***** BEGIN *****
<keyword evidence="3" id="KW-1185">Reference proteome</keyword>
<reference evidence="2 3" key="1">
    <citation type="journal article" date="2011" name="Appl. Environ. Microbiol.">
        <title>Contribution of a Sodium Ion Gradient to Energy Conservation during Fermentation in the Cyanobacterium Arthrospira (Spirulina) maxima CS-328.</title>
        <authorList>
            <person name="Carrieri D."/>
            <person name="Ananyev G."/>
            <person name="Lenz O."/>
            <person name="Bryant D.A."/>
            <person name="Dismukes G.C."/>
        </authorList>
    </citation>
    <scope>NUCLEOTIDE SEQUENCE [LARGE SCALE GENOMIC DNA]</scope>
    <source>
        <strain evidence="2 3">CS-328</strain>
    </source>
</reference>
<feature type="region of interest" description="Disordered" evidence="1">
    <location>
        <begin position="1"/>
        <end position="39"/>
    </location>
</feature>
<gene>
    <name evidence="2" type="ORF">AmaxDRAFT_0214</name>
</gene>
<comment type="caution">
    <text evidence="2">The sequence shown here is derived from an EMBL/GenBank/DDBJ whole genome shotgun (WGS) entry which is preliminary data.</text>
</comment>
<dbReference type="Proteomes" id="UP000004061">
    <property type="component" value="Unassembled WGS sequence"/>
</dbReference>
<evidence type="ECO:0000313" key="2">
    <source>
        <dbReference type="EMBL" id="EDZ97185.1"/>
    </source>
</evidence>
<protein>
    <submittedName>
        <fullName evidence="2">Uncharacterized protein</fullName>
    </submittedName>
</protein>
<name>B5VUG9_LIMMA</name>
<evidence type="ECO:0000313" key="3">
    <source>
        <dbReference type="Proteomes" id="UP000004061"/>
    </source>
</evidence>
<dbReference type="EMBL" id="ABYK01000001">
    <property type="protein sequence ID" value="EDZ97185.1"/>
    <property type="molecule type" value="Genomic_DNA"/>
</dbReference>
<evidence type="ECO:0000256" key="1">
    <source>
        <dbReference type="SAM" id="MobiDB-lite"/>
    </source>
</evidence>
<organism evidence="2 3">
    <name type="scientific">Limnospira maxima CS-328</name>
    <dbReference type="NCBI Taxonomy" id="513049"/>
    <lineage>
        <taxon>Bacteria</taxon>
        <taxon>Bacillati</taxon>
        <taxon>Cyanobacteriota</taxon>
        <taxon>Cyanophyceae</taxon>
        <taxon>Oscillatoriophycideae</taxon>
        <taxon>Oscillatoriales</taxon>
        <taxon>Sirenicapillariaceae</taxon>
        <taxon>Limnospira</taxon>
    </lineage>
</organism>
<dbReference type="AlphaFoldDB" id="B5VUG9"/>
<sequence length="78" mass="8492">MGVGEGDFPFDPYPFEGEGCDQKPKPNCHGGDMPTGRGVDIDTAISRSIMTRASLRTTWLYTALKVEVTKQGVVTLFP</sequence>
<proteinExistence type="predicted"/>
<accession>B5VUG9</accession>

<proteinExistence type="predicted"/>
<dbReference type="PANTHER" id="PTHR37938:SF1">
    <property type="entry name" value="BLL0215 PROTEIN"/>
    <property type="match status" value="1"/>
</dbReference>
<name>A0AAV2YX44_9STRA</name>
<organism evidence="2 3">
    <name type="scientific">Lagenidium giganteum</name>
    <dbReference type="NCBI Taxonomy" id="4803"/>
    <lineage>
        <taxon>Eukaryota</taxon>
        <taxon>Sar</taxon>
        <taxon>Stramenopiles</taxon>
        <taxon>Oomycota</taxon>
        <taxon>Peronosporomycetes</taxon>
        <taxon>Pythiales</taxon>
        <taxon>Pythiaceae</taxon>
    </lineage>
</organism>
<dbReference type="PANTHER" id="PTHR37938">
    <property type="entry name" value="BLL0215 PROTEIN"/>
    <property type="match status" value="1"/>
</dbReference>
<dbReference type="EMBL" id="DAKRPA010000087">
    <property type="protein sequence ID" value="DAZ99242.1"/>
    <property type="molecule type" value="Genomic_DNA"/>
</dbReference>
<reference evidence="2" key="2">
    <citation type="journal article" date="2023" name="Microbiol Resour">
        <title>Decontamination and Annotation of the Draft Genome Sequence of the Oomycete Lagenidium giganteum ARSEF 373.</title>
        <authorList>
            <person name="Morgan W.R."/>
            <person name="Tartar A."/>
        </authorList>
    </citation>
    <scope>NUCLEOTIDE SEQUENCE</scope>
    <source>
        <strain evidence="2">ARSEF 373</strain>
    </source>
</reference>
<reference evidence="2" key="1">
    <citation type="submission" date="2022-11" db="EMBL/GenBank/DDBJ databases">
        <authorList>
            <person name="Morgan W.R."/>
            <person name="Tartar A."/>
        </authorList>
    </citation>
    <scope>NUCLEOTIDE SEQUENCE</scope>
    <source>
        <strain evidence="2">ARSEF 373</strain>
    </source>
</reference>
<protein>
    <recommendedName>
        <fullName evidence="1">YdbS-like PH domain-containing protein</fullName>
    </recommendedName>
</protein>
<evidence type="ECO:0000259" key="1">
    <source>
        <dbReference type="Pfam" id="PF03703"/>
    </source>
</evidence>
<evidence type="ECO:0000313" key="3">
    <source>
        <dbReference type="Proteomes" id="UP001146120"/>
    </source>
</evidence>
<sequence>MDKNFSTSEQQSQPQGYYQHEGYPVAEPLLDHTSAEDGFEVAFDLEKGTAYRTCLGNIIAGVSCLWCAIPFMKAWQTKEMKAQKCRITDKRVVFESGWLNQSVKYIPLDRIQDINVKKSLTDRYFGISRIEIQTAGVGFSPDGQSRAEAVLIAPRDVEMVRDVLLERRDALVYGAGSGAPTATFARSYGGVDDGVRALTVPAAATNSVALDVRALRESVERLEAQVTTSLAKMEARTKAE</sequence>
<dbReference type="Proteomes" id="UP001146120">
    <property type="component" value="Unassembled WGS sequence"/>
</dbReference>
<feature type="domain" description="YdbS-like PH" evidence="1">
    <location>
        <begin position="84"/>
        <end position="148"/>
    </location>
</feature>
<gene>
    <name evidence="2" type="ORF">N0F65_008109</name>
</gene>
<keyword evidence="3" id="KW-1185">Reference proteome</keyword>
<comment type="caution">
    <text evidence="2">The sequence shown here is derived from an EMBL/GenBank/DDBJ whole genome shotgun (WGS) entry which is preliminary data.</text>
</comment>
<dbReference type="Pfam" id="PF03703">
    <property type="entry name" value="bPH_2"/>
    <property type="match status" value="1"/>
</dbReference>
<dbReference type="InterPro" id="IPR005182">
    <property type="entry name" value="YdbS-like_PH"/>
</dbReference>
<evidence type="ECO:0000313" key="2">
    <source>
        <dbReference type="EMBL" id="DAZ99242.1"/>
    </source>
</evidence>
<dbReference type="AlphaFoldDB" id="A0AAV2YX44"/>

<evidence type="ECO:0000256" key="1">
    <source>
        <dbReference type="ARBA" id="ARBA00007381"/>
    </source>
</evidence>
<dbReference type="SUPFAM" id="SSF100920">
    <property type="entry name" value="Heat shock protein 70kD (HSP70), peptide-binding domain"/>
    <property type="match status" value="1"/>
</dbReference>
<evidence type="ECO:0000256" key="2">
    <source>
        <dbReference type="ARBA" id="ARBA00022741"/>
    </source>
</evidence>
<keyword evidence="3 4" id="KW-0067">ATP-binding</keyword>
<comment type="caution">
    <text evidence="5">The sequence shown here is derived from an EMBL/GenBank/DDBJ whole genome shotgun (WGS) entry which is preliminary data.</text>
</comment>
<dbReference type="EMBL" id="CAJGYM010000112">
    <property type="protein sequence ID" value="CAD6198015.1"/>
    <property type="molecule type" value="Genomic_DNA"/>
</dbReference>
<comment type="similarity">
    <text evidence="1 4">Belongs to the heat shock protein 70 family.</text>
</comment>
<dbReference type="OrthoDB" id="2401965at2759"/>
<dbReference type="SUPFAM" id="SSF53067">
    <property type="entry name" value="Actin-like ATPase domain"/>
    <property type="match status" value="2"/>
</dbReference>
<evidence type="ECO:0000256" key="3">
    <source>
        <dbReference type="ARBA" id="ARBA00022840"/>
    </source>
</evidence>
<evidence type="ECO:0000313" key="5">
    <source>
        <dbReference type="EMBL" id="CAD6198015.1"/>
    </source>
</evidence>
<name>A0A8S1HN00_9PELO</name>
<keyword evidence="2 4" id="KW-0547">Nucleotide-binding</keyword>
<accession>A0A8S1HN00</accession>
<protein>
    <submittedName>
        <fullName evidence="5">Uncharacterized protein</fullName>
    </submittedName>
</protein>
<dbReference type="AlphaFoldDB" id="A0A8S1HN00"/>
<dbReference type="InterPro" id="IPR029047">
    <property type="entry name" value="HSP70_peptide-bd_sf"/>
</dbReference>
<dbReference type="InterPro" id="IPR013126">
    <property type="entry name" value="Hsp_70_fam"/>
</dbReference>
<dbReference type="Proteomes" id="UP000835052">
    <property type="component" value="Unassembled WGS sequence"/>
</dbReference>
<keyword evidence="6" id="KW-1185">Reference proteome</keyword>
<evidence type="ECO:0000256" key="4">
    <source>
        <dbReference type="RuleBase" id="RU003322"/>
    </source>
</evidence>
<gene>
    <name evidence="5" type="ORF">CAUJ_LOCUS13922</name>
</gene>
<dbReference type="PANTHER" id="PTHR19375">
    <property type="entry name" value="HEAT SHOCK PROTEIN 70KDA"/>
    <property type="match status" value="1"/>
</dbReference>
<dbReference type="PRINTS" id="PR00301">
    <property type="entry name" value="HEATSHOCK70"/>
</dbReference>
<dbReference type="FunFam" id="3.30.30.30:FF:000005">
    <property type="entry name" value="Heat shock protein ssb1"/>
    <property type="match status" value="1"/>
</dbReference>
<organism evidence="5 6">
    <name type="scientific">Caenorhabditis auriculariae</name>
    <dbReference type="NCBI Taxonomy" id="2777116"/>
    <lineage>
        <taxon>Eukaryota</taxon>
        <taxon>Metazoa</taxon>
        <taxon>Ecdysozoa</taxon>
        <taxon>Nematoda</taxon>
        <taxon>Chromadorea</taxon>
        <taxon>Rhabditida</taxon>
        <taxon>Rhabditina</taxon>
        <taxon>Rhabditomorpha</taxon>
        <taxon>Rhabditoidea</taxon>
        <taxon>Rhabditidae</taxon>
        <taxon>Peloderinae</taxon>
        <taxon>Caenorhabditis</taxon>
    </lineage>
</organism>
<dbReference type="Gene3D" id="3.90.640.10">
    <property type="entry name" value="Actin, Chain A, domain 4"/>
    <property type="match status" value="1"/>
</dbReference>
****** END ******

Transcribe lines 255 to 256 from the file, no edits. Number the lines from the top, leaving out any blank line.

        <taxon>Eukaryota</taxon>
        <taxon>Metazoa</taxon>